Bomberman

5 Feb 2016

It has been a while since I made any updates to the blog. Life has been busy, and often I come home from class with a bunch of homework that needs to be completed. Granted, I could have used the weekends for updates. Oh well. Let’s talk about what happened in Week 3.

Week 3 was especially hectic, and stressful. It was the week we had to work on our first project, and I went a little overboard with what I wanted to make for my game. While others chose to make simple visual novels and time-based challenges, I chose to recreate Bomberman. I didn’t think it was difficult at the time, in fact I thought it was pretty straightforward…. that was until the day I started working on the project.

So what did I learn? Well firstly I found out (the hard way) why games have “game loops”, or frames per second. There are several reasons for this. For instance, imagine what would happen if you held down two keys at a time on a word document – the computer would only register and print out one letter at a time, so in the instance of Bomberman, it would be impossible to move a character diagonally on a map as it means holding down A and W to move North-West. Likewise, it would be impossible for two players to play Bomberman if only one character could move at a time. Also when a key is held down, only one letter will be registered within the first 2 seconds, before the computer registers that the key has been held down, which causes player movements to stutter. How a game loop counteracts this is that it creates a set interval timer that refreshes a set number of milliseconds, depending on how many frames per second you would like the game to run for. For instance, 60fps would be 1000ms/60 which would set the interval at 17ms, so every 17 milliseconds the computer would check if a key has been pressed down, and if a key has been released. If keydown is true, then the character would move, else if the keyup for that key is true, the character would would stop moving and keydown will become false. This way, the computer is able to register for multiple keys being pressed simultaneously.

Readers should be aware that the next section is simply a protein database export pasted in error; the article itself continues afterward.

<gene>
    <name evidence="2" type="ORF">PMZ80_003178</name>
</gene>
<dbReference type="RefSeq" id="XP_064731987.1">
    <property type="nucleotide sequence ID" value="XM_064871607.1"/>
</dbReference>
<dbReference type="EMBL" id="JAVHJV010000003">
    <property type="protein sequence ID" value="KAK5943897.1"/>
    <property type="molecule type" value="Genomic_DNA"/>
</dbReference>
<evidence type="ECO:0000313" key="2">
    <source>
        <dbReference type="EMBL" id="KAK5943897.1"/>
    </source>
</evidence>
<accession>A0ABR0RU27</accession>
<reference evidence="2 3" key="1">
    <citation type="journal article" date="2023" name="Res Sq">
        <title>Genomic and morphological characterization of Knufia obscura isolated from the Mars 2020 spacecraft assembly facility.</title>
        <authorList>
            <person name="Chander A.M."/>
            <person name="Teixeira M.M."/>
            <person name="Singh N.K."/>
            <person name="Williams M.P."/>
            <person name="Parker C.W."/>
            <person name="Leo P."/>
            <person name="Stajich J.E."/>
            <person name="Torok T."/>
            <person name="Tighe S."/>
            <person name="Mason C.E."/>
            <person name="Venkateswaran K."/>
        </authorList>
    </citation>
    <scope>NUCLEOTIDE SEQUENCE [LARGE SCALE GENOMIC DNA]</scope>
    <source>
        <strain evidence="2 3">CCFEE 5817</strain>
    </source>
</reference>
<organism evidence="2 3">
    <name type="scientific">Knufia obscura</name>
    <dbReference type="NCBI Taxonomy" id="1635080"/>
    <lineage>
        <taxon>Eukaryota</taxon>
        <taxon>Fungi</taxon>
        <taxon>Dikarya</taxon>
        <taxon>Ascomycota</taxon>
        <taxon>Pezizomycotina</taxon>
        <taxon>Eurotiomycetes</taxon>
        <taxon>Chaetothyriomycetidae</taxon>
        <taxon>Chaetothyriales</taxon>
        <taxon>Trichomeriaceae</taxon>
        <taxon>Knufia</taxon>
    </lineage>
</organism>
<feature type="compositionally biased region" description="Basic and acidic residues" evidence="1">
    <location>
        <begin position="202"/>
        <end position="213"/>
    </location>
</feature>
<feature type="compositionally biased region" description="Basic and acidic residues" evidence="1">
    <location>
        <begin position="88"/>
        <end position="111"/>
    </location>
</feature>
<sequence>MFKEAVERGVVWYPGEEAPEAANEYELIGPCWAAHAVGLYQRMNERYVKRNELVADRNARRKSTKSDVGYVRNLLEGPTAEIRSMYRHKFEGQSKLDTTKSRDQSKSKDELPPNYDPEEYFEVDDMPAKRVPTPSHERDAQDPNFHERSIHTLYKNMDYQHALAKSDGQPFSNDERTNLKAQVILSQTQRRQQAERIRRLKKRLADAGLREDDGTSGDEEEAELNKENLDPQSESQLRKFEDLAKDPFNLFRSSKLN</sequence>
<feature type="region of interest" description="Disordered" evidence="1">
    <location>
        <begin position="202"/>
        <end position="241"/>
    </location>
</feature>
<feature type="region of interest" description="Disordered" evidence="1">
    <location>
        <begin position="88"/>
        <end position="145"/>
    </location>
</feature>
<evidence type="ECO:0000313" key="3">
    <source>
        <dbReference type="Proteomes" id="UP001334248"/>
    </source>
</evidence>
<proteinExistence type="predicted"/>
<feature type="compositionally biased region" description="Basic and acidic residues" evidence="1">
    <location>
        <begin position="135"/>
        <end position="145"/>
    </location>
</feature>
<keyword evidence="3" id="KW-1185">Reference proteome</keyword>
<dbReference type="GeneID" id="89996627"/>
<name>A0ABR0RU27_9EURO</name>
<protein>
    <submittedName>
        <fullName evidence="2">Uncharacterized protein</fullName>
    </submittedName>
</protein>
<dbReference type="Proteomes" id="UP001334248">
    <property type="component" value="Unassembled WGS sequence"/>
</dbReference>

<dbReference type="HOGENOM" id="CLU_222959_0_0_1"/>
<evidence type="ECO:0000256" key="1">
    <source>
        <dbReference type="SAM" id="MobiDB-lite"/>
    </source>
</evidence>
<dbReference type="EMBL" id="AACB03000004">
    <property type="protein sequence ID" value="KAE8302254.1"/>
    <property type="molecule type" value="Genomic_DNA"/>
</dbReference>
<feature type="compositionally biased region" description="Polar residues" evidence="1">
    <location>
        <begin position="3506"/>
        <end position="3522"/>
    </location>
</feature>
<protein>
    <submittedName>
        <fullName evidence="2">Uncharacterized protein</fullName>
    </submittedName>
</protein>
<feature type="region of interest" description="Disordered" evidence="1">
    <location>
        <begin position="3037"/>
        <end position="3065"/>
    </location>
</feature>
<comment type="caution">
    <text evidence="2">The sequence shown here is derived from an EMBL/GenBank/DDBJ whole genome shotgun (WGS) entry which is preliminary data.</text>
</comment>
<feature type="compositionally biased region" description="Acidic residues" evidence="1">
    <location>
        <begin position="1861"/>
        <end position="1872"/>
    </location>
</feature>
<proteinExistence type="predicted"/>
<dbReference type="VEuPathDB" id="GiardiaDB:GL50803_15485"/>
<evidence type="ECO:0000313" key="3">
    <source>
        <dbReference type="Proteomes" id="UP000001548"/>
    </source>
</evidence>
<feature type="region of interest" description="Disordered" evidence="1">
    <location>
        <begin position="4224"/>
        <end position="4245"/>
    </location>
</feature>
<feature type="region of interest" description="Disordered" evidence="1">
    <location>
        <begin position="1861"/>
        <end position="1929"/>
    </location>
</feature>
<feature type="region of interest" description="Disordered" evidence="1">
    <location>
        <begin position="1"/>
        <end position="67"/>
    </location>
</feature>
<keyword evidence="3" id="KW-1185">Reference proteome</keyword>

Another challenge was making sure the characters were able to detect collisions based on their surroundings. To do this, I constructed an array of arrays in the Javascript file that defined the basic map setup. It looked like this:

Screen Shot 2016-02-14 at 10.38.01 PM.png

Here, ‘R’ stands for Rock (which is impassable and indestructible), ‘E’ stands for Empty space (which characters can pass through), and ‘A’ stands for a cell that randomly generates either a Wooden block (that can be destroyed) or an Empty space. Hence when the game starts, ‘A’ would change into either ‘W’ or ‘E’, which would in turn be reflected in the CSS.

I then created a player constructor function that identified the CSS positional values of the top, right, bottom and left borders of the character based on their starting position on the map.  For instance, player 1’s default starting position is on the upper-left empty cell on map (or (1, 1) in the array). Given that all cells are equal sizes (40 square pixels), and there’s a Rock above and to the left of the empty space that player 1 starts in, player 1’s starting border values would be Top-border: +40px from top, and Left-border: +40px from left. Given the character size is 30 square pixels, Bottom-border would be +70px from top, and Right-border: +70px from left. If player 1 moves right, its left and right border values would increase and the game loop would continuously check before every single pixel movement whether the character’s right-border is divisible by 40 (i.e. reaches +80px). If it does, the game loop needs to check whether or not the character cell to the immediate right is an Empty space. If it is a Rock or Wooden block, obviously the character wouldn’t be able to transition into that cell, but if it is an Empty space, the character would be allowed to transition. When this happens, p1 would be present in 2 arrays in the Javascript map, an ‘original cell’ and a ‘new cell’. When p1’s borders are fully within one of the cells, the other cell would become an Empty space, ‘new cell’ would render false, and the cell that p1 is in would become an ‘original cell’, hence completing the player transition.

I encountered a lot more challenges during the development of the game, for instance, the creation of bomb objects was tricky because their explosions also needed to detect for collisions, and having them detonate off of each other was particularly noteworthy. But the above were some of the more immediate challenges that come to mind when I was developing my game.

What are some aspects that come to your mind when you think about developing a game like Bomberman?

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